* Euro hits 1-week high vs USD, above tenkan line
* Euro rebound may lose steam if no concrete steps from G7
* Some speculate ECB might act on Wed
* Aussie gains after 25 bp cut, market expects more cuts
* Short-term dlr/yen call options in favour on intervention fears
By Hideyuki Sano
TOKYO, June 5 (Reuters) - The euro extended gains to a one-week high on Tuesday as some sellers pared back their huge bets against the currency ahead of a conference call by the Group of Seven financial policy makers on the European debt crisis.
Although market players remain sceptical of a major breakthrough given a lack of consensus within Europe on how to save Spanish banks and on other matters, there was caution in case the meeting leads to some kind of policy agreement, given record short positions on the euro.
"It will take a long time to resolve the debt crisis. I don't expect European policy makers to come to an agreement soon. I am ready to sell the euro around $1.2550," said a trader at a Japanese bank.
The euro rose to as high as $1.25429, its highest in a week, extending its rebound from a two-year low of $1.2288 reached on Friday. It last stood at $1.2520, up 0.2 percent from late U.S. levels.
On the daily Ichimoku chart, the euro rose substantially above the tenkan line for the first time in about a month and if it closes above that level, at $1.24565 on Tuesday, it could herald further recovery in the battered currency.
Immediate resistance for the euro lies at $1.2545, the 76.4 percent Fibonacci retracement of its decline last week and above that there is resistance at $1.2570, the 23.6 percent retracement of its longer term decline from a February high of $1.34869.
Against the yen, the single currency rose 0.3 percent to 98.22 yen, moving off Friday's 11-year low of 95.59 yen. It hit a fresh one-month high against the British pound at 81.405 pence.
News that finance chiefs from the Group of Seven leading industrialised powers will hold emergency talks on the euro zone prompted some market players to speculate that the European Central Bank could yield to additional pressure.
"They may put pressure on the ECB to do something," said Eiji Kinouchi, chief technical analyst at Daiwa Securities.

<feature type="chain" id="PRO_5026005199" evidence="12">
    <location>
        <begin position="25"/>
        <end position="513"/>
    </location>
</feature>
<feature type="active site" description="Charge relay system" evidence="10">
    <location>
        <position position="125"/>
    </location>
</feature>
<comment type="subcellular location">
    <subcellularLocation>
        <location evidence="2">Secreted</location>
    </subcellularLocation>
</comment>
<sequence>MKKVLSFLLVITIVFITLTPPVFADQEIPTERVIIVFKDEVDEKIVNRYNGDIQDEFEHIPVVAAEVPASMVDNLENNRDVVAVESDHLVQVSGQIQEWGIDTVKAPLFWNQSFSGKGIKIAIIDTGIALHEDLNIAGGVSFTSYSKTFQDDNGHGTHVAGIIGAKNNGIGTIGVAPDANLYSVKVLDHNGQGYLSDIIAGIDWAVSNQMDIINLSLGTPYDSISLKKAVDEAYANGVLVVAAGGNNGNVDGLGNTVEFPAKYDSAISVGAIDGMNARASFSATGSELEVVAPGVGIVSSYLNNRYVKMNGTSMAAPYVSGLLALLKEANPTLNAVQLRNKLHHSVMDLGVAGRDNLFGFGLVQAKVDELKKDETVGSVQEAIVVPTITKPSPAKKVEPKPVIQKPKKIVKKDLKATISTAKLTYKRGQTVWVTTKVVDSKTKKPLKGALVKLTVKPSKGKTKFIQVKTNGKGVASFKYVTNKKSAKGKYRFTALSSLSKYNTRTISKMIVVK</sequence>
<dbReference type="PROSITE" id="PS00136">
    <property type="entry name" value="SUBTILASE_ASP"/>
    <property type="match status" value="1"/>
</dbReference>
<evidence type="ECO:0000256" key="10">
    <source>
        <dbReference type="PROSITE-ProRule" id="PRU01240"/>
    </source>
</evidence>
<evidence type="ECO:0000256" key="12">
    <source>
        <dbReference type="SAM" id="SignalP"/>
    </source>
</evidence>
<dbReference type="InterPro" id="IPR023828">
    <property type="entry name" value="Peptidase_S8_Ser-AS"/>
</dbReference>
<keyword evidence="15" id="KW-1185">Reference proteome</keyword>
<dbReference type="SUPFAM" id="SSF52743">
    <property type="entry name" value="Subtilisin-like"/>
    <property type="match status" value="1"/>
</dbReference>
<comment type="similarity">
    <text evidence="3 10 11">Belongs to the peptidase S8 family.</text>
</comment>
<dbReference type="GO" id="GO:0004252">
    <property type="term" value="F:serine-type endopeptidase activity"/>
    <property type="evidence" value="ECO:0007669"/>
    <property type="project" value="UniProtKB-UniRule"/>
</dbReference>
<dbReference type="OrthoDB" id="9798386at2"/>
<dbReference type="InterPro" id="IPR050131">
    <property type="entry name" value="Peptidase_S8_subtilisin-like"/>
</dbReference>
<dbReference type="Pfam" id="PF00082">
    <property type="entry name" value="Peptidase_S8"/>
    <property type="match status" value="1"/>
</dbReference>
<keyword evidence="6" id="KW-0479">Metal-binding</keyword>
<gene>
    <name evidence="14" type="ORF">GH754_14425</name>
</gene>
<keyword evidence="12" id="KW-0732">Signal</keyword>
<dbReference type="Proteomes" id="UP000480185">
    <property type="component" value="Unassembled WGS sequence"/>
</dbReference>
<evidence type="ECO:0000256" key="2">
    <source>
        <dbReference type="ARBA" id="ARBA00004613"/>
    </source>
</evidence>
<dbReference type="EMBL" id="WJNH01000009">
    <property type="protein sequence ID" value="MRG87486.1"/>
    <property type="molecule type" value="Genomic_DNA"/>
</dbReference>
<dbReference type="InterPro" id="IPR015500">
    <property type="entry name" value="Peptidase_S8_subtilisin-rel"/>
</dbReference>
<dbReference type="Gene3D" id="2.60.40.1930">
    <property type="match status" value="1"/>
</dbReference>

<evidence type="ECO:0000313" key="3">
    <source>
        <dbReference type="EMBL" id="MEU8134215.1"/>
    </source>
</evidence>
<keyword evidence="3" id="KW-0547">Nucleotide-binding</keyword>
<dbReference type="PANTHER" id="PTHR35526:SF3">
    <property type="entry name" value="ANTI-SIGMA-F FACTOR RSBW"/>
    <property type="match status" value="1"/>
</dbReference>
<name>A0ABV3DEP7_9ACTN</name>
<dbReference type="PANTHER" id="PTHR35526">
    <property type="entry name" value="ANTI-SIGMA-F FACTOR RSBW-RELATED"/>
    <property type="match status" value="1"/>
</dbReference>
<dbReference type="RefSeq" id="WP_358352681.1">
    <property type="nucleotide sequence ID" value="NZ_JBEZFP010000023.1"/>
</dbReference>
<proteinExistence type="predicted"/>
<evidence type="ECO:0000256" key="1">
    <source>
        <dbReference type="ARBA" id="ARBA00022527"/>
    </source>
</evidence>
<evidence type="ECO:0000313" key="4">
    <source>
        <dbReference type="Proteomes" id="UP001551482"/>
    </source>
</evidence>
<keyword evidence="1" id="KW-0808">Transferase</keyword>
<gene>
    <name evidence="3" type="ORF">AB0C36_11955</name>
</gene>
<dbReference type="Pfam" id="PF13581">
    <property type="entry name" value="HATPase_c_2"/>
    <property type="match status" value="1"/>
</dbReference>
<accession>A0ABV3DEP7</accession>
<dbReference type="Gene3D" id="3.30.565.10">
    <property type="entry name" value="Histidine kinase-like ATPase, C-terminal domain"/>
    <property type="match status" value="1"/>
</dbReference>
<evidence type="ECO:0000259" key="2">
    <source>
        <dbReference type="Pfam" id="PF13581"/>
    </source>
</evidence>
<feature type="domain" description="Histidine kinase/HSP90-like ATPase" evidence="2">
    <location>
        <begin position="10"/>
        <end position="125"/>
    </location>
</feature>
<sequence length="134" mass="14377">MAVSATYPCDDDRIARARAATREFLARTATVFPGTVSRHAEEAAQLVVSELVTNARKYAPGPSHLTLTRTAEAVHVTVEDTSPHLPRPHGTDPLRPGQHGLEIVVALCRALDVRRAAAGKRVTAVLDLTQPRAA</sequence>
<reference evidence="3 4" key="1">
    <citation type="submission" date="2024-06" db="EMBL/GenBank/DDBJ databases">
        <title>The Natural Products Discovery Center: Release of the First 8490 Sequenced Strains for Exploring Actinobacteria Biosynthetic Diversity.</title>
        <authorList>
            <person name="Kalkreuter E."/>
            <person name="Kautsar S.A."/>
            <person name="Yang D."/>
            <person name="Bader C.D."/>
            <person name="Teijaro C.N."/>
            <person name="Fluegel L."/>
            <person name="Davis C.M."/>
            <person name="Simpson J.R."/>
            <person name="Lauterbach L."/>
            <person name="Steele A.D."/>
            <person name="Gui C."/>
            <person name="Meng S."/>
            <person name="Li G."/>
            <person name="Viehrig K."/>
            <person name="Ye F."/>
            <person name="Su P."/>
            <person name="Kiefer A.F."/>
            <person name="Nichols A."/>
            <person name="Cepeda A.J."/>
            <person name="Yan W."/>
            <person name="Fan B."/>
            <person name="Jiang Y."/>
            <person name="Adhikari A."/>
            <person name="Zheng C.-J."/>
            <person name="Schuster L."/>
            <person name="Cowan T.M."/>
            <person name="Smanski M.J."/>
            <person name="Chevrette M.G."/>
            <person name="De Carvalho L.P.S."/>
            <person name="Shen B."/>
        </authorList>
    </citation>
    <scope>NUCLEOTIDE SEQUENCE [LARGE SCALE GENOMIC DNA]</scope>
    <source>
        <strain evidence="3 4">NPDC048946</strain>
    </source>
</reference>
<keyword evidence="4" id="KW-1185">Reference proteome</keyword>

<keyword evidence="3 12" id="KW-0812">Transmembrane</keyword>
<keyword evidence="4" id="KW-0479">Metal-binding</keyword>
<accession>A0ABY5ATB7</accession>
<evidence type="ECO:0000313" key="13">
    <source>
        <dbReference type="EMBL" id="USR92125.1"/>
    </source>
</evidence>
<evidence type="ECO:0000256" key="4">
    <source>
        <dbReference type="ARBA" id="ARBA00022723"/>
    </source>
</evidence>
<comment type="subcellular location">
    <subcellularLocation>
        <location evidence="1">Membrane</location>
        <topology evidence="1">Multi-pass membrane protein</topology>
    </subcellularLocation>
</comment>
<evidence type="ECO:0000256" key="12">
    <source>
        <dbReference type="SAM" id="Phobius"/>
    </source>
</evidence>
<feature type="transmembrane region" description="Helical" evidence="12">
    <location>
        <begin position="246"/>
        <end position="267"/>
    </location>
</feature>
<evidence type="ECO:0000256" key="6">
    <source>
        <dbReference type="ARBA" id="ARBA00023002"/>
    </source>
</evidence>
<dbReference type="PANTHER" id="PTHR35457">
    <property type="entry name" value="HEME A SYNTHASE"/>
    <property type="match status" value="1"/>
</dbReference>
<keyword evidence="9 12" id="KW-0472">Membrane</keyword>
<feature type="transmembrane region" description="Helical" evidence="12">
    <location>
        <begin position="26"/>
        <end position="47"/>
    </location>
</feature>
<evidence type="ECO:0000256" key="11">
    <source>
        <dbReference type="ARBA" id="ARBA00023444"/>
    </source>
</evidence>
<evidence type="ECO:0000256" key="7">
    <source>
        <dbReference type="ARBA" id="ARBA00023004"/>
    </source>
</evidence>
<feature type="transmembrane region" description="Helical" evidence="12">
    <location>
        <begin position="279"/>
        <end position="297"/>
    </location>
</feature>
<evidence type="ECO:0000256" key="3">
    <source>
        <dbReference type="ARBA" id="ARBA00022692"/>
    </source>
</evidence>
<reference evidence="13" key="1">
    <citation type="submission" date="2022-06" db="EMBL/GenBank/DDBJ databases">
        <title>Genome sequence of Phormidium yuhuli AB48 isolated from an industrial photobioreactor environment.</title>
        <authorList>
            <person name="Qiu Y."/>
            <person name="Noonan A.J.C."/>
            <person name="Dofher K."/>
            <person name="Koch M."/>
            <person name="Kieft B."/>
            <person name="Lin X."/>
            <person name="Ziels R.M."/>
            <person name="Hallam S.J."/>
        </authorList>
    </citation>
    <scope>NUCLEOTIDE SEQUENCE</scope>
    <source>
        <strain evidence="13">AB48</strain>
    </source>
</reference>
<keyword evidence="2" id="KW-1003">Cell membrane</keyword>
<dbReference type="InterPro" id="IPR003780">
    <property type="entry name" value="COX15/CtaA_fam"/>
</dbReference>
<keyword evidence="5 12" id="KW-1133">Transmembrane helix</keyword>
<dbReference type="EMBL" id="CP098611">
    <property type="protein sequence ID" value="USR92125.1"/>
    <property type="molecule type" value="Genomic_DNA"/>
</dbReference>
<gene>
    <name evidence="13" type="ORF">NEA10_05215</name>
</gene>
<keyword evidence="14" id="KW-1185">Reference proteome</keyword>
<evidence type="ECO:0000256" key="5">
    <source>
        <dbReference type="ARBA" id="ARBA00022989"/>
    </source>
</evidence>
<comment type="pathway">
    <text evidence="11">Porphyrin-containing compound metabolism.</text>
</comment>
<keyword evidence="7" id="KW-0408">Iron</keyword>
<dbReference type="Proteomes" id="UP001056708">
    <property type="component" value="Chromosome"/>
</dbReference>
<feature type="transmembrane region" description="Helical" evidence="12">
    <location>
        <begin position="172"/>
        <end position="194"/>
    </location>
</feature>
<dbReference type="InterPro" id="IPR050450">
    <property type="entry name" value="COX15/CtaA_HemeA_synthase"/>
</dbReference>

Some market players said ECB President Mario Draghi may embark on pre-emptive moves and surprise markets, as he did last year just after he took over the helm at the bank. They added that the ECB could implement a rate cut or a massive injection of funds.
Financial markets are anxious about the risks from a Spanish banking crisis and fret a Greek election on June 17 could lead Athens to leave the single currency and precipitate yet more economic turbulence.
France and the European Commission signaled their support on Monday for an ambitious plan to directly use the euro zone's permanent bailout fund to rescue stricken banks.
But Germany, the euro zone's biggest economy and the biggest contributor to the European Stability Mechanism, has so far opposed any use of bailout funds without a country having to submit to a politically humiliating austerity programme imposed by international lenders.
In a sign of increasing concern about the impact of the euro zone debt crisis, the Reserve Bank of Australia cut interest rates by 25 basis points but the cut was less than some had expected, sending the Australian dollar higher .
Local money markets had been pricing in a rate cut of at least 25 basis points, with some players looking to a deeper 50 basis point cut.
The Australian dollar rose close to 0.7 percent to $0.9784 , extending its recovery from an eight-month trough of $0.9581 hit on Friday.
Still, some market players see the Aussie trapped in a downtrend as they expect the Australian central bank to cut rates further in coming months.
The Japanese yen moved little against the U.S. dollar at 78.33 yen, off Friday's 3 1/2-month low of 77.652 yen, helped by wariness about Japanese yen-selling intervention as Japanese Finance Minister Jun Azumi has stepped up his rhetoric against the yen's rise.
Some market players are buying short-term dollar/yen calls to bet on, or hedge against intervention, pushing the one-week risk reversal spread to its highest level in favour of dollar calls in six months. (Additional reporting by Antoni Slodkowski; Editing by Edwina Gibbs)